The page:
The Aconda's are so pricey that I would buy a plasma before I would buy an Aconda.
 

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I've had the 38" Aconda for 6 months, really enjoy it and no problems so far. I've seen the 30" in the store and the picture is great but I didn't spend much time with it.
 

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Hardly any TVs have an out put, I have a work around by hooking my gear up to the Digital Cable box.



I found out I couldn't get anymore than mono when I was on digital channels. I screwed around with the converter until abracadabra I had Dolby Surround Pro-Logic coming into my ears from my Dolby Surround in headphones. If your using a cable box or a Direct TV, you have to get the signal *before* it goes into the HDTV! :)
 

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Make sure you look at the Sony with some poor signal sources, the picture really gets ugly - worse than other brands. The cost is way out of wack, and the colors aren't as good as my Toshiba 34HF81. The Philips models are really nice, but I got a deal on the Toshiba and the Philips would have been $700 more.
 

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I have to add my vote to Panny CT-34wx50.

I've had the set for over two years and have never

been dissapointed in its clarity and colors.

I also have the Philips 34 but think the Panny out classes

the Philips in every way. I'm starting to see price drops on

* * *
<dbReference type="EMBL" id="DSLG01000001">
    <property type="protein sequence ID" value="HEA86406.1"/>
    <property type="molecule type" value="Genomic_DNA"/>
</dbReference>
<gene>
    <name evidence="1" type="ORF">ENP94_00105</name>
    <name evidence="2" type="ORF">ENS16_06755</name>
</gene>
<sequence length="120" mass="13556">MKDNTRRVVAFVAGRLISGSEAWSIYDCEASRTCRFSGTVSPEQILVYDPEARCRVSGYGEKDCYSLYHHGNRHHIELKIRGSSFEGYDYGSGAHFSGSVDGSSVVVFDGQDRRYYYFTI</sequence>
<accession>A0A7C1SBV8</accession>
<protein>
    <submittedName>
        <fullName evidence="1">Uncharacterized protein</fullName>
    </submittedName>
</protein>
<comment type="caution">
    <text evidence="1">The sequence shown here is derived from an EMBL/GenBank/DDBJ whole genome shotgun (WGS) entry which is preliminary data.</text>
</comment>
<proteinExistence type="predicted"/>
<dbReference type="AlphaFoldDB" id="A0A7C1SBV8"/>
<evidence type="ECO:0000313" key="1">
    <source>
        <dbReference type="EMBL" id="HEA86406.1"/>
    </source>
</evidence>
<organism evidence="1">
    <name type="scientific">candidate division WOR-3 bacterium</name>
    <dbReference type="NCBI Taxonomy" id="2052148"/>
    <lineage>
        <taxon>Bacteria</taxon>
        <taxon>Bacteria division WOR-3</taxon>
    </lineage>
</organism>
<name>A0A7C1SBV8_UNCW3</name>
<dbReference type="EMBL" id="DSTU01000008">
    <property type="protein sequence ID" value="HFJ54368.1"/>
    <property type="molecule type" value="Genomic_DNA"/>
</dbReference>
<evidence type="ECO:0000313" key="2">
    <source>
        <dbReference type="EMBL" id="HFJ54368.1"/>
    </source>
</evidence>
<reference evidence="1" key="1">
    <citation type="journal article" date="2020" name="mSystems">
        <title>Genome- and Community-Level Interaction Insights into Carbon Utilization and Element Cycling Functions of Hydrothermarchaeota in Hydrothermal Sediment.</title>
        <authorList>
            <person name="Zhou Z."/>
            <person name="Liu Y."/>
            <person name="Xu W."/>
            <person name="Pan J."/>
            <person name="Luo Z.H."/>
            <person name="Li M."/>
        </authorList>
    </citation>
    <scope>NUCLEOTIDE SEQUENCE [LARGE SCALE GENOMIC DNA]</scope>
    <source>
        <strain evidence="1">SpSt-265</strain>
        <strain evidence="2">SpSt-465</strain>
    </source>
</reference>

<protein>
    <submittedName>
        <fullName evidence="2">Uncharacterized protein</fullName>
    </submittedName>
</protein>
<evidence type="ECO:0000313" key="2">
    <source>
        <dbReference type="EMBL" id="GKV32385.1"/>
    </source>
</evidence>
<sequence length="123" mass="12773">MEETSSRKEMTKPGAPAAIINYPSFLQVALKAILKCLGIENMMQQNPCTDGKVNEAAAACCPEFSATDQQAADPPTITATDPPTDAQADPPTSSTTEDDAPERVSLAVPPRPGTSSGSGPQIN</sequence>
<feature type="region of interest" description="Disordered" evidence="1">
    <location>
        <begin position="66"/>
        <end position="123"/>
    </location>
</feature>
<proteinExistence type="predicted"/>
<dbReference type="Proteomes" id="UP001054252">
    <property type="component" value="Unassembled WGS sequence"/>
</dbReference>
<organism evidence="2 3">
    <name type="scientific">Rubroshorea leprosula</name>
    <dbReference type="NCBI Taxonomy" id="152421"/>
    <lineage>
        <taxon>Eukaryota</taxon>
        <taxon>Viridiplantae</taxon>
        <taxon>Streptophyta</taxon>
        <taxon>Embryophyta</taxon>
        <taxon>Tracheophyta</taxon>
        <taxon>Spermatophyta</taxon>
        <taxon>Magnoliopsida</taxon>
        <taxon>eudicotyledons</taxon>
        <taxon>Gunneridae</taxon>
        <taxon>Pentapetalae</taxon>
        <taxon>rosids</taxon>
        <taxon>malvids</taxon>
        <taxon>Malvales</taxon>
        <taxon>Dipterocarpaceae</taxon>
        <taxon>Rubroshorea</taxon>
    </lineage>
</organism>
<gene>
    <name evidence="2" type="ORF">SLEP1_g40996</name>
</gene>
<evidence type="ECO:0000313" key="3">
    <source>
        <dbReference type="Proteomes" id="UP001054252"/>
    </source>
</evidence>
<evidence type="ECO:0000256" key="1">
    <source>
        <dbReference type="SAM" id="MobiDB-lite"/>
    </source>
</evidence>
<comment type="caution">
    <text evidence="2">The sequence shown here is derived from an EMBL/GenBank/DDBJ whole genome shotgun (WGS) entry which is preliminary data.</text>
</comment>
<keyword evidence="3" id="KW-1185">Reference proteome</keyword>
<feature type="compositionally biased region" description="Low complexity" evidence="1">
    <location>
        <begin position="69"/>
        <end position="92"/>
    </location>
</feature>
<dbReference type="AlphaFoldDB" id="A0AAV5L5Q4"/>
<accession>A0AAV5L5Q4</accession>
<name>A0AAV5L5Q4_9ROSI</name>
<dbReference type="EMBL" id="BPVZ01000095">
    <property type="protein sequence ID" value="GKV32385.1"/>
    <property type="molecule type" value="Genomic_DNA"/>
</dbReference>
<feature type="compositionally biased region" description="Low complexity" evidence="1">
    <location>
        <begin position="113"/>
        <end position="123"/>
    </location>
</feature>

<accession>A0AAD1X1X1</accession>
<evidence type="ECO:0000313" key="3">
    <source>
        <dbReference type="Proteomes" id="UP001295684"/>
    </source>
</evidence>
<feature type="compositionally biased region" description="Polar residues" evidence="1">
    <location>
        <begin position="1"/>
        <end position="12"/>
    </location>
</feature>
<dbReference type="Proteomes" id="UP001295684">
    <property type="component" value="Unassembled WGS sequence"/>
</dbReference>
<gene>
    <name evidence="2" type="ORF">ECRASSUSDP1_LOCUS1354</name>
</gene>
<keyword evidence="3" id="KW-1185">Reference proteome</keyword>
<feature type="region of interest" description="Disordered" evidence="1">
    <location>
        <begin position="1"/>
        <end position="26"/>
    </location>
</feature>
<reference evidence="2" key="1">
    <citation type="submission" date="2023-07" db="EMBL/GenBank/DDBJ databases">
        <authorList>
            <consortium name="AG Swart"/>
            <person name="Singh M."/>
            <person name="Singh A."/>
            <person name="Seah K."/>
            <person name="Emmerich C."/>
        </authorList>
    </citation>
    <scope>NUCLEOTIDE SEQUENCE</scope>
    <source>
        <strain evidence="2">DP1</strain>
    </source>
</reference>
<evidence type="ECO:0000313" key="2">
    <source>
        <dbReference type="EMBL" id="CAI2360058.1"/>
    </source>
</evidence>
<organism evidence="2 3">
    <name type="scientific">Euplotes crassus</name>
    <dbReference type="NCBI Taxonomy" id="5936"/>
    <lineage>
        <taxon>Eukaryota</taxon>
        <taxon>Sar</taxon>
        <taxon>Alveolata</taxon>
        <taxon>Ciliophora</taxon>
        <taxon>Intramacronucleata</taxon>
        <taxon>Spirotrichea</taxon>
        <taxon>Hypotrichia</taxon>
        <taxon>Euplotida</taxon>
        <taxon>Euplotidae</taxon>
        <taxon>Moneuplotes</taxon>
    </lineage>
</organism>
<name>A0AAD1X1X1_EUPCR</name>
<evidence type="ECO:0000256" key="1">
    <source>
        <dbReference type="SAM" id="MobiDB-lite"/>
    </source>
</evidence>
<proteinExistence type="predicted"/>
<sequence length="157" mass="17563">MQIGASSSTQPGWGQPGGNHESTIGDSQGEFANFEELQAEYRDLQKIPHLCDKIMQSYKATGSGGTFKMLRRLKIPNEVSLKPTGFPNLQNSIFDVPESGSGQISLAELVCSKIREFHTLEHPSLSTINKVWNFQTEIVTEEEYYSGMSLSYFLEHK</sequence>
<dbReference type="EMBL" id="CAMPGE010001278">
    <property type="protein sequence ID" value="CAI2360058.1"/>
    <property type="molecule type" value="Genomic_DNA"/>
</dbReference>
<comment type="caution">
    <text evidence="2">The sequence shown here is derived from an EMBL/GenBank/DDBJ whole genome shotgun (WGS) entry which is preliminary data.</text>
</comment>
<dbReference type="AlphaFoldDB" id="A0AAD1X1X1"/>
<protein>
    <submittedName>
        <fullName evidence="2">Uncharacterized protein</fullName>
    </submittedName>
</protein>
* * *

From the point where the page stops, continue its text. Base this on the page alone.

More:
the CT-34wx50 recently.
 

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hi,


here in southern NH

i bought the 34xbr2 after years of research & pining

for a 16:9 screen. $3800 from tweeter and am

very happy with it.


with a poor cable signal yes indeed ntsc looks like

crap on the 34xbr2, and *any* tv i've ever seen.

i think even the cleanest ntsc signal looks like crap

on all tvs. yes, i hate ntsc.


on the rare occasions when i watch ntsc on my 34xbr2,

sometimes i like to watch two channels side-by-side since that

size image is really all the resolution of ntsc is good for. but usually for ntsc material i use the linear

zoom mode and watch that way, unless i want

to read the banner text at the bottom...


i bought

the tv mainly for watching progressive/dvds but as a bonus i discovered that i can get pbs,abc,nbc,cbs,fox DTV

signals out of boston. now i almost never watch ntsc

except for cnn/fox/etc, or if i'm stuck watching my

old panasonic 1st gen 480p TV (32xf55) downstairs, which has no DTV tuner...


i don't see how the dtv tuner in the 34xbr2 will become outdated - i think atsc is here to stay and i am solely

interested in over-the-air reception. but i could be proven wrong if that cofdm yutz "bob" on the usenet is right about how cofdm is going to displace 8vsb, or whatever line of bs he always spouts.


the 34xbr is pricey and possibly orphaned by

the new models this fall which do not have integrated DTV tuner, but do have HDCP/DVI or some such copy-protection handling. i can't imagine that an external dtv tuner would work as seamlessly and awesomely as the 34xbr2 dtv tuner but maybe they will do a nice job with